(4) Age-rating bands: Allowing carriers to charge older members five times what they charge their youngest members — rather than three times as allowed under the ACA — would mean lower costs for young adults, but much bigger premiums for older participants. That could keep people from retiring early. “You don’t want benefits to be the deciding factor in how people live their lives,” says James Gelfand, senior vice president of health policy for the ERISA Industry Committee. “Unwinding the age bands is a gambit on behalf of lawmakers to stabilize the individual market. And so far, in all the time I’ve been in health policy, no effort to stabilize the individual market has ever been successful.” Watts notes there has been a decline in employers offering pre-65 retiree coverage because it was believed the ACA would create affordable insurance options in the individual market.

(5) Expanded HSAs: Several Republican proposals call for expanded health savings accounts, but HSAs have been expanding rapidly among employers without new legislation or regulatory guidance. “Employers are moving down that path on their own. It feels like [Congress] is playing catch-up to where employers are on this,” Stone says, adding that further expansion will be received favorably. But she notes that low-income people might not be willing or able to contribute to an HSA, and employers know they need to spend more time educating their workforce on how to effectively use the accounts, she adds.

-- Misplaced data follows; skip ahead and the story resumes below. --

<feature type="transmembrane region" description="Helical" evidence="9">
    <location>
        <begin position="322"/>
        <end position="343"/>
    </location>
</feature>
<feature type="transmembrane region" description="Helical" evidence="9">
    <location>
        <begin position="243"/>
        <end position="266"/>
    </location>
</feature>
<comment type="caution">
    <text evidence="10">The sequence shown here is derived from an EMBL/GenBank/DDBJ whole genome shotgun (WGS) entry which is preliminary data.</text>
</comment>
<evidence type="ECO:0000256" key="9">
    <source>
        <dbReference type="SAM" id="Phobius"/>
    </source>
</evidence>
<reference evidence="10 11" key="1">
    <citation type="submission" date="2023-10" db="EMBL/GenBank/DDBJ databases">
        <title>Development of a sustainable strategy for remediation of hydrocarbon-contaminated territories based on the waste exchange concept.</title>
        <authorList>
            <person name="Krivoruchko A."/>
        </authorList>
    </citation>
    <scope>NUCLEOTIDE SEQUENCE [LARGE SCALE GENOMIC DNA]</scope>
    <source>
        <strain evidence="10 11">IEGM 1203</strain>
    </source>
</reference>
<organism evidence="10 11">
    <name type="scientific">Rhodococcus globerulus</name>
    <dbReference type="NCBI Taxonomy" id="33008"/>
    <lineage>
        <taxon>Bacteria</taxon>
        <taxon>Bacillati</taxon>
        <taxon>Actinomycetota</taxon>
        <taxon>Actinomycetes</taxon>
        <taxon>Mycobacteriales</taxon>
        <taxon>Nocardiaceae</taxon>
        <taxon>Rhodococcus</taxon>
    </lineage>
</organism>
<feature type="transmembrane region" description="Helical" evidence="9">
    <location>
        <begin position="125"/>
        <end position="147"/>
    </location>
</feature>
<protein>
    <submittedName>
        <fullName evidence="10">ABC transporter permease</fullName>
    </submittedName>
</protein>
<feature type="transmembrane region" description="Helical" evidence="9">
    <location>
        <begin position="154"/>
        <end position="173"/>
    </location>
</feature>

While HSAs won’t work well for everyone, they are a powerful tool for some employee populations because it gives them a financial incentive to become better shoppers of health care, Gelfand says. For those people, doubling the annual contribution limit “could be a game changer” because it would let new members save enough in pre-tax dollars to cover the full deductible. He suggests legislation could go further and allow prescription drugs to be covered outside of the annual deductible. That, he says, could keep members out of the hospital. Moreover, prescription drugs considered preventive could be covered with first dollar coverage. One of the problems with HSAs, and the high-deductible health plans (HDHPs) that they must be paired with, is they limit what can be paid for outside of the deductible. Along with expanding contribution limits for HSAs, Watts says employers would like their workers to be able to use the accounts to pay for telehealth visits outside of the deductible. More than half of large employers and 70% of jumbo employers offer access to telehealth. Telehealth visits typically cost about $50. Some employers make the first visit free or charge a $20 copay, she says.

(6) Freedom to innovate: Beyond cost, employers would like more freedom to design health benefits that are better suited to the needs of their workers. Employers see the ACA as being too prescriptive about the benefits that need to be covered, Gelfand says. “You have very different groups of workers who all had to be offered very similar types of plans. Large employers,” he adds, “are at the forefront of innovation.